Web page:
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Suicide Prevention Australia warns of ‘third wave’ of deaths in pandemic

Lifting the base rate of the JobSeeker payment and extending JobKeeper would cushion the impact of the COVID-19 recession and could prevent a wave of suicide deaths, Suicide Prevention Australia’s State of the Nation report said.

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The peak body for suicide prevention frontline services will release the report on Thursday, calling for more investment in the sector, reliable national data collection and a new federal body to coordinate services.

The report said “accurate, reliable and timely data” was critical to tackling suicide, the leading cause of death for Australians aged 15 to 44, but that states and territories were not always providing correct figures, with a “lack of guidance” leaving a determination of suicide “at the coroner’s discretion”.

An increase in the number of open findings by state coroners of deaths that may be suicides “can mean suicide deaths are being under-reported”, the report said.

Health Minister Greg Hunt announced in June that national real-time suicide data would be part of the federal government’s COVID-19 mental health response, but his department’s timeline for the project shows it will not be completed until mid-2022.

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The Australian Bureau of Statistics’ most recent national data shows 3046 people died from suicide in 2018. More than 770 people have died with COVID-19 in Australia in 2020.

“The longer COVID19 and its economic and social impacts run, the bigger the risk of a hidden ‘third wave’ of suicide deaths not recorded in the official virus figures,” Ms Murray said.

Australian Council of Social Services chief executive Cassandra Goldie told the National Press Club on Wednesday that people “from all walks of life … are deeply distressed about how they will cope” when the government starts to roll back COVID-19 social support.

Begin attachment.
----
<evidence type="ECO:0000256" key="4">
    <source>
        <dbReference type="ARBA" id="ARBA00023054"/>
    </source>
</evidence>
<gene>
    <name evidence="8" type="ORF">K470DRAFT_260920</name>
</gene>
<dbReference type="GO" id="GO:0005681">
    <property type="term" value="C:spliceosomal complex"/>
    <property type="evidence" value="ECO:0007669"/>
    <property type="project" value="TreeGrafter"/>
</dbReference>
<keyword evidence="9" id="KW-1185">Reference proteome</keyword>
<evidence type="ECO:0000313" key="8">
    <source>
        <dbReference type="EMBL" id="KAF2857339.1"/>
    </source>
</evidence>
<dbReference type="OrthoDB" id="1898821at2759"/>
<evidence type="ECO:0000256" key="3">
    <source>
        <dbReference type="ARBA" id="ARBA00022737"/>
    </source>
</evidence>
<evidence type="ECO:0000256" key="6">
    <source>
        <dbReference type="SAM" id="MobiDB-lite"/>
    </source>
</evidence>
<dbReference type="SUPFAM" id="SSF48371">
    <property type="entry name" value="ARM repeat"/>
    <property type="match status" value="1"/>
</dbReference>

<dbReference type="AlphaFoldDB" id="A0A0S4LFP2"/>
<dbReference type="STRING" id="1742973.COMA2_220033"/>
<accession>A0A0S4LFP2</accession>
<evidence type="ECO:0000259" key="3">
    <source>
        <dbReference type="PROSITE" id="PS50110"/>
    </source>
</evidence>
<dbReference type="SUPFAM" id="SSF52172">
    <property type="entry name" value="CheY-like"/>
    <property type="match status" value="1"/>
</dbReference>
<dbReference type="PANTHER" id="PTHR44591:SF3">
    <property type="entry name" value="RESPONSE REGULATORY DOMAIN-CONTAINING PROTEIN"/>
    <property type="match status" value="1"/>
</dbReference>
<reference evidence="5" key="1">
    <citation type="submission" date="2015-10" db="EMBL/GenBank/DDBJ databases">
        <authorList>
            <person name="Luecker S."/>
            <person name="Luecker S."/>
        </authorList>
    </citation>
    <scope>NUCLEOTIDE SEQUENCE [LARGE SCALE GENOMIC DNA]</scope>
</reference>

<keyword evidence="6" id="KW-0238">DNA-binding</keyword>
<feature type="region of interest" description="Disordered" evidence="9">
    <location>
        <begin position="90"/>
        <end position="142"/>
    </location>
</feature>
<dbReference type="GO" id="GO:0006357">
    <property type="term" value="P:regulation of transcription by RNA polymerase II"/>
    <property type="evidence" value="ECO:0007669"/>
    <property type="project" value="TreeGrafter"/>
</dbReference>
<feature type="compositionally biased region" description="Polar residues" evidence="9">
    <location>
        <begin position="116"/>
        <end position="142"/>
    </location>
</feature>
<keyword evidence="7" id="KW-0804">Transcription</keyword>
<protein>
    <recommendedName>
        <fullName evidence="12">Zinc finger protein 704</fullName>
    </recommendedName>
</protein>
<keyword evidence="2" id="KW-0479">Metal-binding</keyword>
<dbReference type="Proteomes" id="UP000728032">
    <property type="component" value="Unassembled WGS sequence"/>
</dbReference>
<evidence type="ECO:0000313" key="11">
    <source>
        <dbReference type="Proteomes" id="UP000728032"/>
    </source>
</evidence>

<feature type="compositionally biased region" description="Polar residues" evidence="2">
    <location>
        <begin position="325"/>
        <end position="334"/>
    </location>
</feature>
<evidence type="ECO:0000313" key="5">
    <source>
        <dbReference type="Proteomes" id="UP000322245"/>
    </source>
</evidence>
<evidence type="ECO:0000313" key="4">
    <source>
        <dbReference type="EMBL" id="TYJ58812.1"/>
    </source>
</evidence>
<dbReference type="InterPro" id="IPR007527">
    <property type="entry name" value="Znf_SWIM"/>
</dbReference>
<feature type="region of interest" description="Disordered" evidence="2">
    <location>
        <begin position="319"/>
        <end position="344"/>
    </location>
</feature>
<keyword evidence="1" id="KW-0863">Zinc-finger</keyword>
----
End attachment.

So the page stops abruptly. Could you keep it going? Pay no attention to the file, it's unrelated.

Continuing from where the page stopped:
“One of the best protectors of people’s mental health is to deliver basic financial security,” Dr Goldie said.

Out-of-work Australians will have their income support cut to $815 a fortnight after September and be forced to apply for jobs, while the coronavirus supplement will be reduced in October from $550 to $250 a fortnight, down from $550, on top of the base JobSeeker payment of $565.70.

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From September 28, JobKeeper payments will be reduced from $1500-a-fortnight to a two-tier system where people who worked full-time before March 2020 will get $1200 until January 4, when the payment will fall to $1000. Part-time workers, including those who worked fewer than 20 hours a week, will have their payments reduced to $750 and then to $650.

Ms Murray said while the “end goal” must be reducing suicide rates towards zero, Mr Hunt’s target, “our immediate priority must be minimising any risk of them increasing during and after COVID-19.”

“We must prepare now by ensuring our economic and social – not just mental health – response elevates suicide prevention as a priority across all areas of government,” she said.

Modelling by the Sydney Brain and Mind Institute published in May predicted a 25 per cent increase in suicides owing to COVID-19.

Numbers to call for support: Lifeline 13 11 14; Mensline 1300 789 978; Kids Helpline 1800 551 800; beyondblue 1300 224 636.

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